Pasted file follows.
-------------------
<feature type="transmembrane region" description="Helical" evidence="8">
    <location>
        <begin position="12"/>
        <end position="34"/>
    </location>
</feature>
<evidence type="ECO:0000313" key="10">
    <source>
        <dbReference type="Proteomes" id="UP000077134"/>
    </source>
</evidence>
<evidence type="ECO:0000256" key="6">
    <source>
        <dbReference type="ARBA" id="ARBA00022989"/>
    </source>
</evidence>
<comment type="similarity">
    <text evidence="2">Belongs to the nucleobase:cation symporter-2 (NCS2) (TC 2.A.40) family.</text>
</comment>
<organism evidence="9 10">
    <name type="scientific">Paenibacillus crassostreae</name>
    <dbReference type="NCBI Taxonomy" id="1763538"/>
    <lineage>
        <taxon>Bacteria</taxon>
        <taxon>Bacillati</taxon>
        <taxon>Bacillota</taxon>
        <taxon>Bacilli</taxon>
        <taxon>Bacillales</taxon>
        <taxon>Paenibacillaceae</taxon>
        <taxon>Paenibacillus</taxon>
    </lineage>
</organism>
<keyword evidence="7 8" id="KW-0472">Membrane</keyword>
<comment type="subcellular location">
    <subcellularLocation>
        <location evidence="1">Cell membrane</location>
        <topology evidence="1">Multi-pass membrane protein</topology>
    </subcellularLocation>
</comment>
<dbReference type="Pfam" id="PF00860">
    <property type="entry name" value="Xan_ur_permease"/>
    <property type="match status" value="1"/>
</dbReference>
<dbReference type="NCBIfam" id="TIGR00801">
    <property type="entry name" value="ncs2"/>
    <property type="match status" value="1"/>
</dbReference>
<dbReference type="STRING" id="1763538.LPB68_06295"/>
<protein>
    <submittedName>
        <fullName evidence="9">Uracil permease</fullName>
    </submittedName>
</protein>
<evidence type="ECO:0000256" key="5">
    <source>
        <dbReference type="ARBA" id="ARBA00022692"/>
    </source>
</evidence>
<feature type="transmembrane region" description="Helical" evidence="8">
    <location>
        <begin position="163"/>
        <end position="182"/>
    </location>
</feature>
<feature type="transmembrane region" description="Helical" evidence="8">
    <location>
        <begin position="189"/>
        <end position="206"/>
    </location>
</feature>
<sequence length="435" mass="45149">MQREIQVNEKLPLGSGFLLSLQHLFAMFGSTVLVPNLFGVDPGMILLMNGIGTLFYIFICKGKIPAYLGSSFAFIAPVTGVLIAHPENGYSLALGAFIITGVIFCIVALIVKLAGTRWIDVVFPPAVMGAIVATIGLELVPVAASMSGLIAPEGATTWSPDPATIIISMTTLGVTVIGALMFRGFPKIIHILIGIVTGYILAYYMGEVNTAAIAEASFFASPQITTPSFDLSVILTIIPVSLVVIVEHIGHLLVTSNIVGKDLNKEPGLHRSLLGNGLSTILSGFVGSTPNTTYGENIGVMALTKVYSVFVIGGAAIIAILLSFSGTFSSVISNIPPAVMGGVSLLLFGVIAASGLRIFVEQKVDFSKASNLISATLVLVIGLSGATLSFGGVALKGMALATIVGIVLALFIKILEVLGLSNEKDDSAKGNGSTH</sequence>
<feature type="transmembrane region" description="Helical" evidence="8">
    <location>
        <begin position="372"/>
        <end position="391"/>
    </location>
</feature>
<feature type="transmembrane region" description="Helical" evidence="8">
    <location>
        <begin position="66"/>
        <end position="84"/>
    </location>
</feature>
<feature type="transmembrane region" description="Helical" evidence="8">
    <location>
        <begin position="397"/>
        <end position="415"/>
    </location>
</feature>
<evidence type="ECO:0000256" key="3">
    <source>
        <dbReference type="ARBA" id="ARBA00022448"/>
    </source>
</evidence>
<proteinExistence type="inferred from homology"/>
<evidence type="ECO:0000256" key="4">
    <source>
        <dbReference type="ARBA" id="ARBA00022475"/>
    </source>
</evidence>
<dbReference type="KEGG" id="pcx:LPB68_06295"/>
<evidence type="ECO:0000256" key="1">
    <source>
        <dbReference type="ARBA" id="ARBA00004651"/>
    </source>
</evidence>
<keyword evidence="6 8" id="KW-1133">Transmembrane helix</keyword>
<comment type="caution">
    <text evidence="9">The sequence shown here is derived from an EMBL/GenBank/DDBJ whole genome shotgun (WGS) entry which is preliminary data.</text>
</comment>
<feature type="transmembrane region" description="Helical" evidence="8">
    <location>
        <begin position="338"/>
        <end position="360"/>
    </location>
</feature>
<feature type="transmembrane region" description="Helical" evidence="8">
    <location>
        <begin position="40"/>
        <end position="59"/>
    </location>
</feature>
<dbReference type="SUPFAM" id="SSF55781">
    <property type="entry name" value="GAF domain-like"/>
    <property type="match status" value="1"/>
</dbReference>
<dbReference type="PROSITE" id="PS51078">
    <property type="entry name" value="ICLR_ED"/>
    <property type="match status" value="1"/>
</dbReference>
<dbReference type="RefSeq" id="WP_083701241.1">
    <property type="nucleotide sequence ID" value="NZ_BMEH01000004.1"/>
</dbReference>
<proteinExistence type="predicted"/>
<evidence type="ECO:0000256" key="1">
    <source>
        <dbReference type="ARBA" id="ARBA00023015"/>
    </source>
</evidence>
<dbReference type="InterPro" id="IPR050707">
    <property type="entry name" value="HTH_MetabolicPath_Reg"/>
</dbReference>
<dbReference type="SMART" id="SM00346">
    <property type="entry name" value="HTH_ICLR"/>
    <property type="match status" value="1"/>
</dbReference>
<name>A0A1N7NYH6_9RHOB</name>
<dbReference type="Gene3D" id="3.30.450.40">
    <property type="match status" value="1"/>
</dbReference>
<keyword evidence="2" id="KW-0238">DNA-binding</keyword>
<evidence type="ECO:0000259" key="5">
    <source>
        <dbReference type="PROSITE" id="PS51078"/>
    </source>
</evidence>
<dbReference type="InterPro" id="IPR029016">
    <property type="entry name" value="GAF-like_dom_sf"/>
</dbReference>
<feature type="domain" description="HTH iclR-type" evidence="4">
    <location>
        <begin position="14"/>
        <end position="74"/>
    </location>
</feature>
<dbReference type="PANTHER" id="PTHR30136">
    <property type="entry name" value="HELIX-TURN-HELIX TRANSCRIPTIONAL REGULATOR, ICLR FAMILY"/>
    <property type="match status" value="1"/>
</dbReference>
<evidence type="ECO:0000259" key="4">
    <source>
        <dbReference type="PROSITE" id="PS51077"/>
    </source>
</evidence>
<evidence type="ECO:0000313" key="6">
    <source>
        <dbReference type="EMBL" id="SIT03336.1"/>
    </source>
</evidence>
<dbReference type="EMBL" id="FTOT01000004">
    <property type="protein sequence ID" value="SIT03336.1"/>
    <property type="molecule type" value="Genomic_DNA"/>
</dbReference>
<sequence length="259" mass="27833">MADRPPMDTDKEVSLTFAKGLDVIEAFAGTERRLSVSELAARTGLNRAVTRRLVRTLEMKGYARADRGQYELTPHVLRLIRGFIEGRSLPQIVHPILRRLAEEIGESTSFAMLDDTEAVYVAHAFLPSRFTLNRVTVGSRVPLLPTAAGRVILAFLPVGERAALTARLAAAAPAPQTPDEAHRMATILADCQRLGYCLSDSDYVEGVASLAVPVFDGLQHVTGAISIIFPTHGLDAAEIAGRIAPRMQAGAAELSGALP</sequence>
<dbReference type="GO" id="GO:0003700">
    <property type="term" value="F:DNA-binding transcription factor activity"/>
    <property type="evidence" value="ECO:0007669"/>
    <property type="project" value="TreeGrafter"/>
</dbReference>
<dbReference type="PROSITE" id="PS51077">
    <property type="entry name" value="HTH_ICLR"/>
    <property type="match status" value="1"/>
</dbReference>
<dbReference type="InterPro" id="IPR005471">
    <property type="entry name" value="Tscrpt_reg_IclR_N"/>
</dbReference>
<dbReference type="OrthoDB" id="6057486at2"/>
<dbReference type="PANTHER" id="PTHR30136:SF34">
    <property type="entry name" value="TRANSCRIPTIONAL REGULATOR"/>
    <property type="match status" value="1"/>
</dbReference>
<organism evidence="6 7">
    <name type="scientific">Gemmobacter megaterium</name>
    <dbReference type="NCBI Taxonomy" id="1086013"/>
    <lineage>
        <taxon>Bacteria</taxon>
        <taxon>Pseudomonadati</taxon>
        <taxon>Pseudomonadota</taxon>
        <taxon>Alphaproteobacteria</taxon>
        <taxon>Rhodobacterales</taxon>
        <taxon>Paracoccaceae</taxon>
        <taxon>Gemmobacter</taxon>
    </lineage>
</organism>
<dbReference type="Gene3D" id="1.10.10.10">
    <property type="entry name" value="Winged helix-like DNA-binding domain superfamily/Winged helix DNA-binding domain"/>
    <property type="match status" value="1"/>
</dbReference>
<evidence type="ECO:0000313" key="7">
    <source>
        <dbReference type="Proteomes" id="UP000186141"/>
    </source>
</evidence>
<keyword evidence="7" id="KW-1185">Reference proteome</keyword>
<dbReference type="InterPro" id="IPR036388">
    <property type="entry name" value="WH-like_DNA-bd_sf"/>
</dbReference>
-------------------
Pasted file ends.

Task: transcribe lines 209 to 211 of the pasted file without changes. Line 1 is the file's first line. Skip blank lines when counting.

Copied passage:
        <taxon>Alphaproteobacteria</taxon>
        <taxon>Rhodobacterales</taxon>
        <taxon>Paracoccaceae</taxon>